Jan Eliasson, the former United Nations Deputy Secretary-General and current Chair of the Stockholm International Peace Research Institute (SIPRI), told a November 29th IPI policy forum on “The Global State of Democracy” that belief in the value of democratic governance had lapsed, creating a “trust deficit” permitting political forces to arise that are polarizing democratic societies.
“Therefore,” he said, “we have to bring out the elements of democracy that produce results.”
Mr. Eliasson, making his first visit back to the UN since leaving office in January, listed three destabilizing “vibrations” that were undermining democracy.
The first, he said, is the shrinking space for civil society to operate independently. “It’s sort of a creeping phenomenon that poisons the democratic quality of a society.”
The second is an uptick in attacks on the media globally. “Journalists are being killed, wounded, brought to prison, and tortured in far too many places,” he said.
Lastly, he identified a “streak of authoritarian tendencies” permeating democracies around the world in both established democracies in Europe and the United States and in developing countries.
As a result of all this, he said there is now a “trust deficit” between citizens and their government that fuels anger toward those in positions in power and the institutions they oversee.
“People don’t trust their leaders— whether it’s in government, parliament, even the business world— because they see promises that are not kept,” said Mr. Eliasson. “They see corruption. They see tax evasion in the private sector and feel a rage within themselves that will have to go somewhere, and it goes in the direction of simple solutions: in the way of populism that divides us into ‘us’ and ‘them.’”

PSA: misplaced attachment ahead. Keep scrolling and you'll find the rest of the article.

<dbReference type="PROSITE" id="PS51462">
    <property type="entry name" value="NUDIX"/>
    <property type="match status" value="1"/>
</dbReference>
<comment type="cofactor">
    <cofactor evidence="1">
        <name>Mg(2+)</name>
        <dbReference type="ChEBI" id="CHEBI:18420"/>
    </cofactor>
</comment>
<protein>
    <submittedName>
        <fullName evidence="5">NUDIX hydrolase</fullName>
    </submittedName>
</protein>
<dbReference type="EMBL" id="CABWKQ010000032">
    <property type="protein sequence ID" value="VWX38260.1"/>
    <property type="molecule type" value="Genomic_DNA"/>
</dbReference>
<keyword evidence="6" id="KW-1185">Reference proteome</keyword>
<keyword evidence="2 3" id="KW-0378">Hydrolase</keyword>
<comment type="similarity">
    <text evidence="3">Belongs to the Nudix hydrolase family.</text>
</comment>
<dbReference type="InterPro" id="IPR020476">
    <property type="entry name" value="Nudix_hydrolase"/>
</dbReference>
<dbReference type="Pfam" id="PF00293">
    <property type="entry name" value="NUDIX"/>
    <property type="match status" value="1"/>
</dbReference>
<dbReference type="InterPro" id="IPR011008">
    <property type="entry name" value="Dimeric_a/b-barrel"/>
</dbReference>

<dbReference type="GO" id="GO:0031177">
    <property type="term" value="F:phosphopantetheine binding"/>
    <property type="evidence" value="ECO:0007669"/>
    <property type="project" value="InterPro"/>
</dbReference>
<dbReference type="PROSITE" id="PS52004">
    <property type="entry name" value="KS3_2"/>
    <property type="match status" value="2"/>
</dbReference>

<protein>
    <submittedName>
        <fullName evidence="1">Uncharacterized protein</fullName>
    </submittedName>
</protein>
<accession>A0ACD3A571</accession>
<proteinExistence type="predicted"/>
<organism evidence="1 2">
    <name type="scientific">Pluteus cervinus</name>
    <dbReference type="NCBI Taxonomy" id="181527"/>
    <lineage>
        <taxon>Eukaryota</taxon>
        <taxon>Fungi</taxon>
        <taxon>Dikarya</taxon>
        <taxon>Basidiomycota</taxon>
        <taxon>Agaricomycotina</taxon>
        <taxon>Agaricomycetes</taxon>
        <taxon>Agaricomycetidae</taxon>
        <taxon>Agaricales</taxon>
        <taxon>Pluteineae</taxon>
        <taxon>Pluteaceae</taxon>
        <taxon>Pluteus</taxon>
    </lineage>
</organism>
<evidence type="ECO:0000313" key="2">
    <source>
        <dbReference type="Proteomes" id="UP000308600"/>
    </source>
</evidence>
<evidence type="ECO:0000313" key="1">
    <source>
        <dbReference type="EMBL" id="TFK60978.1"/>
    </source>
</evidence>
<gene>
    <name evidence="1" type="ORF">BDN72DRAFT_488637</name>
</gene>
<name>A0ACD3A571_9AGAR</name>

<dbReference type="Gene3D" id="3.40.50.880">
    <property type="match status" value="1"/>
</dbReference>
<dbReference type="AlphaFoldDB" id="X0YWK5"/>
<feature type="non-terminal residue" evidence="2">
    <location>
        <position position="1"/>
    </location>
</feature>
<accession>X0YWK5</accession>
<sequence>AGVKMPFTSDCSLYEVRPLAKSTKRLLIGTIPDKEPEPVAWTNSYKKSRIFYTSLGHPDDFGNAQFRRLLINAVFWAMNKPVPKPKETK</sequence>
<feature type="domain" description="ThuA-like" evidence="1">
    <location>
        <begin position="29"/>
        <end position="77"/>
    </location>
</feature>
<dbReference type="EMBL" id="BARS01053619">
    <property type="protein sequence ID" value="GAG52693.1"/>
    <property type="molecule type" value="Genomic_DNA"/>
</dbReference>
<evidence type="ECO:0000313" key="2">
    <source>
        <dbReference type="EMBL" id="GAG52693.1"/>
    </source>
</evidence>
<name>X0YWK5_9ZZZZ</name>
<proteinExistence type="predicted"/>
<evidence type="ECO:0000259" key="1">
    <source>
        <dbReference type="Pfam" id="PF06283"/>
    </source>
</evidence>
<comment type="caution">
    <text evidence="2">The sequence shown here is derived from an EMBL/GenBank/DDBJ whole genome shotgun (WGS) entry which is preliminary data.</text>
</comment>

Henk-Jan Brinkman, Chief of Policy, Planning and Application, UN Peacebuilding Support Office, decried the corrosive effect that identity politics has on political dialogue, undermining democracies. “It has the tendency to focus on one issue,” he said. “But political parties and politics are about a number of issues. We need to make sure that citizens think in broader terms about society as a whole— their fellow citizens and not just their interest in one issue.”
He made the point that elections alone do not make a healthy democracy, stressing the need for institutions that “underpin vibrant democracy; independent media, independent judiciary. But also political parties in parliament and how they function in a democratic system.”
Thomas E. Garrett, Secretary-General of the Community of Democracies, called out the unexpected role that social media plays in intensifying tensions within societies and, consequently, emboldening authoritarian leaders.
“Two decades ago, social media was seen as a death knell for dictators,” he said. “It was seen as a wonderful avenue to find isolated reformers and connect them to the outside world. What was totally missed was the idea that bad guys would be able to subvert social media.”
Victoria Perotti, Associate Programme Officer at the International Institute for Democracy and Electoral Assistance (IDEA), outlined the findings of IDEA’s report on the global state of democracy. The report analyzes trends and challenges impacting on democracy worldwide, such as migration, money, and political representation.
Based on the report’s findings, which draw on data stretching back to 1975, Perotti argued that overall, democracy is resilient, but conceded that it is now “at a crossroads” and is “being tested by increased corruption.”
“Impartial administration is the only attribute of democracy that has not shown improvement over the last 40 years,” she said.
Sarah Taylor, IPI research Fellow, emphasized that the most important aspect of sustaining democracy is inclusivity.
“The overriding single most important variable is the presence of robust civil society—specifically women’s society,” she said.
In his closing remarks, Massimo Tommasoli, IDEA’s Permanent Observer to the UN, pointed to the Global State of Democracy report as a source of optimism, noting that short term politics may show momentary gains for authoritarianism, but in the long run, democracy will endure as the preferred mode of government.
“They are not going to be able to win long-term.”
The event was cosponsored by IDEA.
IPI Senior Advisor John Hirsch moderated the discussion.